“It’s an interesting phenomenon — Apple runs an ad and the internet lights up with comment and commentary,” Ken Segall blogs eponymously. “The Apple story of the week is the new HomePod ad. Four minutes in length, I’m not sure you can call it an ad, but it’s out there and getting mostly positive reactions. Directed by Spike Jonze, psychedelic expanding sets, cool music, emotional dance … what’s not to like?”

“It’s not that I don’t like it. I think it’s beautifully produced, like all Apple ads. But it does make me feel like I’ve been here before,” Segall writes. “Or, more accurately, that I’ve been here many times before. Like I’m stuck in an infinite loop of Apple dancing ads.”

“I’m not sick of the dance idea because I’m anti-dance. I’m sick of it because I’m pro-creativity — and what I’ve loved about Apple advertising throughout history is its ability to shake things up, and go where it hasn’t gone before,” Segall writes. “In my opinion, a company like Apple can take two approaches to advertising. It can start thinking about what works for the mainstream audience — like dancing and celebrities (who are also frequently summoned by Apple these days) — or it can use its mass-popularity to take the same risks today as it did when it was the underdog. The latter is the Apple that captured so many hearts.”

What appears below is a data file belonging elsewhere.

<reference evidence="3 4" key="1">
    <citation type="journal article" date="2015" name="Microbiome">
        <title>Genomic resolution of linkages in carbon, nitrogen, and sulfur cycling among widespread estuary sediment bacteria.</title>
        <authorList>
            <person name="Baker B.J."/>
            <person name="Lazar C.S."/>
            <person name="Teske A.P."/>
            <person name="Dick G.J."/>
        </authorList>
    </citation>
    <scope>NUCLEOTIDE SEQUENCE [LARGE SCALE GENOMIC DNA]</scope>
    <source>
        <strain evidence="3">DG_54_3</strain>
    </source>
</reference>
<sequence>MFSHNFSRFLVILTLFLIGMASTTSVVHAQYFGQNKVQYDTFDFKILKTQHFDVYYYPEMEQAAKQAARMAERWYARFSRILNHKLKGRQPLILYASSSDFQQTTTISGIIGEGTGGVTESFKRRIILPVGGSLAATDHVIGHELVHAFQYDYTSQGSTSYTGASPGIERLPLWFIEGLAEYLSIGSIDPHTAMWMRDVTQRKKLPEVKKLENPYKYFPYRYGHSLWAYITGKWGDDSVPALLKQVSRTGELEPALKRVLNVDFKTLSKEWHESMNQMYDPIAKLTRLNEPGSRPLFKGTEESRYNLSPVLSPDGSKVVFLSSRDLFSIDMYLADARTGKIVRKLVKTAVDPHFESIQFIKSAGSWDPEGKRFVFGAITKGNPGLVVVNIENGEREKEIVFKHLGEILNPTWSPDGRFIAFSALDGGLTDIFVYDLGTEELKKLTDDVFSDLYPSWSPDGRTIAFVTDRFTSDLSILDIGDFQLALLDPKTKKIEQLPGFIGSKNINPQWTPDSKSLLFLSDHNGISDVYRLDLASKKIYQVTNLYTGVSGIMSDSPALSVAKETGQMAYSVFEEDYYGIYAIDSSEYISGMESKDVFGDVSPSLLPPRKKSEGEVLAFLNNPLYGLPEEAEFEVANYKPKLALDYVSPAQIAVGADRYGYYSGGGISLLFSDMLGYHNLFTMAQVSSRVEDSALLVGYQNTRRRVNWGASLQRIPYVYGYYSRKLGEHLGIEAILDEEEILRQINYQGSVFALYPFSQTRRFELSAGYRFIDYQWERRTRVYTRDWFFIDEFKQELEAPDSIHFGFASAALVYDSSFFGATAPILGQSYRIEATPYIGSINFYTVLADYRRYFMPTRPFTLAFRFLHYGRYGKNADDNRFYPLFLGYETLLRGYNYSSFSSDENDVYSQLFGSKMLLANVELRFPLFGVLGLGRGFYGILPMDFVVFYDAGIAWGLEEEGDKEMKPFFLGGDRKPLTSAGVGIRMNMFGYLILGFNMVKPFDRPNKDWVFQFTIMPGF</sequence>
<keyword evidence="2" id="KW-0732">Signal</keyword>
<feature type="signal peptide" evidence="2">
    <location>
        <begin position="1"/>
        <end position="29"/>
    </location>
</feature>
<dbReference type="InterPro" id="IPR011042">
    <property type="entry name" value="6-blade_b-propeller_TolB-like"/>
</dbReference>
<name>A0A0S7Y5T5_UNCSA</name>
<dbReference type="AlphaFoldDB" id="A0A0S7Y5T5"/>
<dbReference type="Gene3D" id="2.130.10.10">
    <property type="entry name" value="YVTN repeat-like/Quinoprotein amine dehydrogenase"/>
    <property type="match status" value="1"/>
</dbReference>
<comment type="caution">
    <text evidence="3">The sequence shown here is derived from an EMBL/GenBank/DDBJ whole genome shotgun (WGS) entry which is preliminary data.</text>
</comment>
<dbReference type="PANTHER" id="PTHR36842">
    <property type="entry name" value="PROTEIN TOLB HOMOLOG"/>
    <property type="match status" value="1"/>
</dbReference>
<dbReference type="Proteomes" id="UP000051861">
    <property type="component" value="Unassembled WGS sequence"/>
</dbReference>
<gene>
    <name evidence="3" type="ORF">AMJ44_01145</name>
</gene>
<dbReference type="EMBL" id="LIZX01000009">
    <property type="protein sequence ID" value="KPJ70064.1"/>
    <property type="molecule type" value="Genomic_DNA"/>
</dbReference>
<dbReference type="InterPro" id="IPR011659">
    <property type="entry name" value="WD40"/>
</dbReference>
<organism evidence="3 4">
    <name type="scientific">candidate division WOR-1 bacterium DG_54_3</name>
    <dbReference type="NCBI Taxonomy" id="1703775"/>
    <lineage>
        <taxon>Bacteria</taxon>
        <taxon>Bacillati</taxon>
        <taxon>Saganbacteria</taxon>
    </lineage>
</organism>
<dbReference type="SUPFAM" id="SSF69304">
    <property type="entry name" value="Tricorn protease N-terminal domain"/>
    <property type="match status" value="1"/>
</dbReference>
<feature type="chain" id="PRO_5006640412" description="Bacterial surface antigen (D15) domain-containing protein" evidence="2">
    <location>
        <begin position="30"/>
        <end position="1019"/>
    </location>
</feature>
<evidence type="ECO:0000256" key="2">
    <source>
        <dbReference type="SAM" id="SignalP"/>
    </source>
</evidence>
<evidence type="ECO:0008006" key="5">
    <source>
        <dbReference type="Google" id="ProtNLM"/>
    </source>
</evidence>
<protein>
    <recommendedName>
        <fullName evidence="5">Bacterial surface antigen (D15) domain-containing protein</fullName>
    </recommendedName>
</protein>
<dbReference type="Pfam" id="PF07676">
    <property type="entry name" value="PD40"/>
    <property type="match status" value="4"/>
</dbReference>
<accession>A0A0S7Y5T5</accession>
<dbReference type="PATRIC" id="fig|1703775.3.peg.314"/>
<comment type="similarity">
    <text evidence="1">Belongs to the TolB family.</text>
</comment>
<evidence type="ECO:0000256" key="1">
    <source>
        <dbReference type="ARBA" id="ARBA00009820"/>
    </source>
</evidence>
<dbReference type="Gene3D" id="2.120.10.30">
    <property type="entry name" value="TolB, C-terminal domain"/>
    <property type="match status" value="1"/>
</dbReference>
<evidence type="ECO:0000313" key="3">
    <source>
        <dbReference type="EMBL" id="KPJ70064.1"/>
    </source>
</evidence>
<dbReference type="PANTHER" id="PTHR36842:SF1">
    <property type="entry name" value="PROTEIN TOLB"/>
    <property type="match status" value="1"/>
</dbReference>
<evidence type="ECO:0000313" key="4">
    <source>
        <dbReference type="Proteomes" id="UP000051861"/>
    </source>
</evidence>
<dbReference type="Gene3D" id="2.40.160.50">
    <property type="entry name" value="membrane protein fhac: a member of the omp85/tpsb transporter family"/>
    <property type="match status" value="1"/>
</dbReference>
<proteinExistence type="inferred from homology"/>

Read more in the full article here.

MacDailyNews Take: Steve Jobs is dead.

That much is painfully obvious.

As everything from ads to execution (or lack thereof) to product lines attest, coasting along under a caretaker CEO is what Apple is currently. Brilliance is still possible (see iPhone X), but so are many mistakes and much reliance on what worked before.

You want to produce an Apple commercial? Pitch ’em some dancing!

As we wrote in March 2013:

Steve Jobs held a three-hour meeting every Wednesday afternoon with his top agency, marketing and communications people to approve each new commercial, print ad, web ad, and billboard. Does Tim Cook? If he does, does he have anything close to Jobs’ sensibilities in this area? Judging from Apple’s marketing since Steve left the building, he does not. Therefore, Cook needs to find a marketing guru to take Steve’s place, conduct these Wednesday meetings, and hold his marketing peoples’ feet to the fire until he/she is extremely satisfied.

And as we followed up with in April 2014:

As Apple CEO, Steve Jobs focused on two things – product design and marketing. He was a genius at both. His talents cannot be replaced with one person. In fact, his talents in either discipline cannot be replaced by one person. Jony Ive and Phil Schiller without Jobs cannot be expected to perform as if Jobs was still working with them.

A team of people – talented people who actually get it and who are all on the same page – is an absolute necessity for Apple’s success, but it creates a problem: Jobs was a single filter. A unified mind. The founder. A group of people simply cannot replicate that. This is not to say that they cannot do great work (we believe Apple does, and will continue, to do great work) just that Apple is fundamentally affected by the loss of Steve Jobs and has to figure out a new way to work.

Apple debuts new HomePod short film directed by Spike Jonze and starring FKA twigs – March 6, 2018